Author Topic: Push-fit Plumbing Fitting Innards  (Read 376 times)

Push-fit Plumbing Fitting Innards
« on: February 07, 2019, 06:28:43 pm »
This is for an Aqualisa shower, the body of which has elbows with push-fit connections to 15mm pipework.  Working out the installation of the pipework meant I needed to trial fit the shower body without its inner components, but now I need to check the assembly order and orientation f the three inner components.  Aqualisa are not being very helpful, referring me to the installation manual, which I already have and which does not give this information, and no exploded diagrams..

There's a metal ring with teeth, which I think must point inwards; there's a grey ring with a lip (not sure which way round this goes), and a rubber ring
Is there a standard orientation of these components for any push-fit connection?  The plastic elbows have outer rings to tighten, though, which other push-fit components I've used don't have.

Shimano-style exploded diagrams would be so easy!  Why don't they supply them? Grr..

Feanor

  • It's mostly downhill from here.
Re: Push-fit Plumbing Fitting Innards
« Reply #1 on: February 07, 2019, 06:55:58 pm »
Sounds like you have dismantled the actual pushfit coupling, without noting how it came apart.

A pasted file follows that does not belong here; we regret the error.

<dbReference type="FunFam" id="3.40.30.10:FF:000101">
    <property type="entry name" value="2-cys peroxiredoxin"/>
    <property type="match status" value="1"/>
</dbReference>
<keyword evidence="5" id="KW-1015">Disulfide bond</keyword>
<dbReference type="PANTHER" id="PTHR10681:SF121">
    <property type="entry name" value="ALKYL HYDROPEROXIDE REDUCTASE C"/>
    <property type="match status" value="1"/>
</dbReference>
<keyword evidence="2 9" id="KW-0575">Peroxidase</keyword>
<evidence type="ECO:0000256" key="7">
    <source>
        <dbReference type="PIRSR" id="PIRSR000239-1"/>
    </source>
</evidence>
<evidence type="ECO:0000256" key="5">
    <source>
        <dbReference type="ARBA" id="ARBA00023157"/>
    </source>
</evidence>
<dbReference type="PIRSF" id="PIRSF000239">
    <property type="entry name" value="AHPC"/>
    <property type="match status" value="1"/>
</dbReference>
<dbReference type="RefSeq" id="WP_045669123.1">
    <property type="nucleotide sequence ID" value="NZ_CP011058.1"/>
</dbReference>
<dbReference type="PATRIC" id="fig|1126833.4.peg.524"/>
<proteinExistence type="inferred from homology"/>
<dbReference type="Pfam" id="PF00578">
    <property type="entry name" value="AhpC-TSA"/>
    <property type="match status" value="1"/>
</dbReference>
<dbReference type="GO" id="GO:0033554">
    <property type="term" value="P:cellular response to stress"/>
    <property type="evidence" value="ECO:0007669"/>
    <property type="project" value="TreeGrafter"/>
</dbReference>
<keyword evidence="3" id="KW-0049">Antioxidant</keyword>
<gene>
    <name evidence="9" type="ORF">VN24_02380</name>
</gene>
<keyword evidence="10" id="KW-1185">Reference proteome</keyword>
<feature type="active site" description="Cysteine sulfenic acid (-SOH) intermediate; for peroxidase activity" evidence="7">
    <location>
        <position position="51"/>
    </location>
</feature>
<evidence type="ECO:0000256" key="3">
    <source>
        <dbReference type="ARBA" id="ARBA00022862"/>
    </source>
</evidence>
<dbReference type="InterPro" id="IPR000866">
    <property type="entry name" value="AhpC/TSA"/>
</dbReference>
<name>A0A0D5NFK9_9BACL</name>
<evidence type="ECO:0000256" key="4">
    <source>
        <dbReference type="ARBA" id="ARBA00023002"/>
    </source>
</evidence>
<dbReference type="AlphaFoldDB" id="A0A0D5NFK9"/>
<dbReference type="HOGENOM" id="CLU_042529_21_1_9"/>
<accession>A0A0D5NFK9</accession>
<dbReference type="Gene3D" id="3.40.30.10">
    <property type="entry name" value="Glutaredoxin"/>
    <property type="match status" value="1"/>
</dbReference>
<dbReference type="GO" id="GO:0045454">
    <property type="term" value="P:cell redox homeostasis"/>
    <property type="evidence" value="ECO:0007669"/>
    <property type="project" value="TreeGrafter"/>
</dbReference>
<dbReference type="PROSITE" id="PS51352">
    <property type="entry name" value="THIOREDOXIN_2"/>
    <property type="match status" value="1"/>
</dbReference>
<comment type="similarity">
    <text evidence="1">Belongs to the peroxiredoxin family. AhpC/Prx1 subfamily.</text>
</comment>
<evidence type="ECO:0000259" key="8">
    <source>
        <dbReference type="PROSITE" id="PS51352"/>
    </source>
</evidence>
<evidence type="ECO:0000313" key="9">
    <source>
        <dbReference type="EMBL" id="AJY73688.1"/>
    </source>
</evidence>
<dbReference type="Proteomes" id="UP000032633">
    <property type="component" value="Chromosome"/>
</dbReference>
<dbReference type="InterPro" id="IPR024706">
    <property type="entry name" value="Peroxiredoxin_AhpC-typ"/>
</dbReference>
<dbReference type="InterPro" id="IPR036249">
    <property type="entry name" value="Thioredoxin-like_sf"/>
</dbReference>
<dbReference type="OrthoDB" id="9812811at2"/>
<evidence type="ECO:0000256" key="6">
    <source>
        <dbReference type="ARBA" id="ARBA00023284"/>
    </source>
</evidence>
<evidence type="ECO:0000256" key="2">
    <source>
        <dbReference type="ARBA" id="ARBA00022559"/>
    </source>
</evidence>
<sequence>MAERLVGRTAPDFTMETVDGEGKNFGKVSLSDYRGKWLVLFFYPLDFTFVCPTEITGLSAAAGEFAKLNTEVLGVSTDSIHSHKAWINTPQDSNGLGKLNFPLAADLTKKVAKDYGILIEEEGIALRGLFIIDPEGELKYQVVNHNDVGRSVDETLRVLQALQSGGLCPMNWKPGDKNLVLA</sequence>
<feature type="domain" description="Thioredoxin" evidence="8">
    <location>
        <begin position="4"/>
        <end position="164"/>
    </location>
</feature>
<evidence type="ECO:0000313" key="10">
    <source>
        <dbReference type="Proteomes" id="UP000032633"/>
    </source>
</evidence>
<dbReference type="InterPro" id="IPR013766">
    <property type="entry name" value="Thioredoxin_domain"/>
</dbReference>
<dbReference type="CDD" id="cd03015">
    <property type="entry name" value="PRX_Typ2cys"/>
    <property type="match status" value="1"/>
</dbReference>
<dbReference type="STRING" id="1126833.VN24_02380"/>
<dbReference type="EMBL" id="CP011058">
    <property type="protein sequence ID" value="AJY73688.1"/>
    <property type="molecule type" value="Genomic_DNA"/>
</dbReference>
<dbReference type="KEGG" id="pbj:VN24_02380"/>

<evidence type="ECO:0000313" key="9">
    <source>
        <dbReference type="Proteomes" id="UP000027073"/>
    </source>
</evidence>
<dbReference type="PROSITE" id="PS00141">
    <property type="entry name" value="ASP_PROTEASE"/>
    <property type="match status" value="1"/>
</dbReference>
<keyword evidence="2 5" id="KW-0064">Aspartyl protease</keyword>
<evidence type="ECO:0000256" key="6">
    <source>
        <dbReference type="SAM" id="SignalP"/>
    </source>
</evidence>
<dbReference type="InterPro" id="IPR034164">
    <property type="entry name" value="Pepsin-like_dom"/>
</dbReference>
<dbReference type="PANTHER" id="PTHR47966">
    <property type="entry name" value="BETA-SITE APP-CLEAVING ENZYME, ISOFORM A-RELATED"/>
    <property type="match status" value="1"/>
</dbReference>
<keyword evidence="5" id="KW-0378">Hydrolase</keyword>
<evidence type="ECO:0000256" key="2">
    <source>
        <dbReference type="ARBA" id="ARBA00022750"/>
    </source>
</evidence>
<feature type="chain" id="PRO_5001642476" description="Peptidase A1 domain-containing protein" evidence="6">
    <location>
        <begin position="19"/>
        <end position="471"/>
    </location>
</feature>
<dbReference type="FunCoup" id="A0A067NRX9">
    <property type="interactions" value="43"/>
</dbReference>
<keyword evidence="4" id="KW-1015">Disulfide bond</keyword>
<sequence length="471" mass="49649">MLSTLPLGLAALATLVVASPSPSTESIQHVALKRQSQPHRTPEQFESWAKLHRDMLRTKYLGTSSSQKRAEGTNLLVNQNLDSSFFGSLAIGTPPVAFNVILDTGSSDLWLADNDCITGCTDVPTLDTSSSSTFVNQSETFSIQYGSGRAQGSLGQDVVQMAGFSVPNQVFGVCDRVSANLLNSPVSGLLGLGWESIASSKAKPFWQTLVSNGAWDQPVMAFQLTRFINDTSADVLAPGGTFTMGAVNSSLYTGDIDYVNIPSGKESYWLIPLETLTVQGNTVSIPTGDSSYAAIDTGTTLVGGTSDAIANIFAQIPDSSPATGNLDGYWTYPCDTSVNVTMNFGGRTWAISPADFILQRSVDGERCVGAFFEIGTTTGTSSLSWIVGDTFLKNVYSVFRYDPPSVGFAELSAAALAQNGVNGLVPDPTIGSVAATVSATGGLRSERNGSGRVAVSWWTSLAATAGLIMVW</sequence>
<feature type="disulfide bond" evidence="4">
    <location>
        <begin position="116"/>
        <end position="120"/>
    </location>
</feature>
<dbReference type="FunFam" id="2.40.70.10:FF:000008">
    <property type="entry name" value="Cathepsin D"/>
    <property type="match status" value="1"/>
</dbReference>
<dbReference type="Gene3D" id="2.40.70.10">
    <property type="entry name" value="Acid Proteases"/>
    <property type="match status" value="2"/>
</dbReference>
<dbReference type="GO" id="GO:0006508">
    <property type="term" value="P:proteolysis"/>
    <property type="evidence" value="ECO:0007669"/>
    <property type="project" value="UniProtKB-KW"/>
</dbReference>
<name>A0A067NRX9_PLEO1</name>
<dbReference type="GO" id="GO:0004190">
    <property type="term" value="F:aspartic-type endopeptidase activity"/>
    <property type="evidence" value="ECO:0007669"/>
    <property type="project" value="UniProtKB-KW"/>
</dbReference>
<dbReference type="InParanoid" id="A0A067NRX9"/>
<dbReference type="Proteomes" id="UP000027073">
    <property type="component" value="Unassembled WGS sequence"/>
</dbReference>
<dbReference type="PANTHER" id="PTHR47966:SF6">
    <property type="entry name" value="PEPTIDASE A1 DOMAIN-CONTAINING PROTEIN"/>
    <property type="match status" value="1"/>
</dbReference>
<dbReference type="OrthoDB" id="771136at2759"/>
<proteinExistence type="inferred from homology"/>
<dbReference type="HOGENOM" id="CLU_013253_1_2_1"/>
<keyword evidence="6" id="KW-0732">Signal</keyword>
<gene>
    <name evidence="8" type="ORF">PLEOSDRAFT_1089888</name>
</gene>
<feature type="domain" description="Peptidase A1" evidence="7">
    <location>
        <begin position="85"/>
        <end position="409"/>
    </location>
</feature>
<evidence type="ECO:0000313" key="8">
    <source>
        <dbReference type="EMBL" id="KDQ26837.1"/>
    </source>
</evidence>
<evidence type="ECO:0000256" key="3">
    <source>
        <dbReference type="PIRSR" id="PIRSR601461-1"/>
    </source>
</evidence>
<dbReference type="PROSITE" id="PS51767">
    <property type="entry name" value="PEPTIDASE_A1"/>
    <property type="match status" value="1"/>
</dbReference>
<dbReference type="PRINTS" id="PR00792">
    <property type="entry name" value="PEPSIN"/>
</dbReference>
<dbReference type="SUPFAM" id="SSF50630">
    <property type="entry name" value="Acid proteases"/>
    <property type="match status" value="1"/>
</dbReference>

Don't do that.

Pushfit couplings come in several flavours form different manufacturers.
Eg Speedfit and Hep2O.
They are all slightly different.
Some are demountable ( ie you can use a tool to release the pipe from it ) , and some are not.

A picture of the bits would help.

Yes, the ring with teeth points inwards, so it allows the pipe to be pushed in easily, but digs into it to prevent it pulling back out. Like a ratchet.
The rubber ring is the o-ring, then main sealing part.
It should be obvious where that goes.
The grey ring may be a de-mounting collar, which can be used to slide down and disengage the teeth on the metal ring, but I'm not sure.
There will be a threaded collar to hold the whole thing together.



Re: Push-fit Plumbing Fitting Innards
« Reply #2 on: February 07, 2019, 08:07:29 pm »
Thanks, Feanor.

I feel suitably humbled. :-[

When I'm back where the bits are, I'll take a picture.

The little grey ring is part of the assembly, and of course there's a threaded collar to hold the whole thing together.

Re: Push-fit Plumbing Fitting Innards
« Reply #3 on: February 07, 2019, 09:52:01 pm »
Order of rings from open end of pipe is toothed ring (teeth  pointing towards the open end of the pipe) plastic ring (withe the lip pointing towards the end of the pipe and sitting inside the metal ring) then the o ring then the cap.

So if you are re assembiling the fitting put the rings in the open end of the fitting in the above order (metal, plastic, o ring) then put on the cap.  Then insert the pipe.

Re: Push-fit Plumbing Fitting Innards
« Reply #4 on: February 08, 2019, 06:32:50 am »
 push-fit designs do vary a bit. This is one



cheers

Re: Push-fit Plumbing Fitting Innards
« Reply #5 on: February 08, 2019, 09:39:42 am »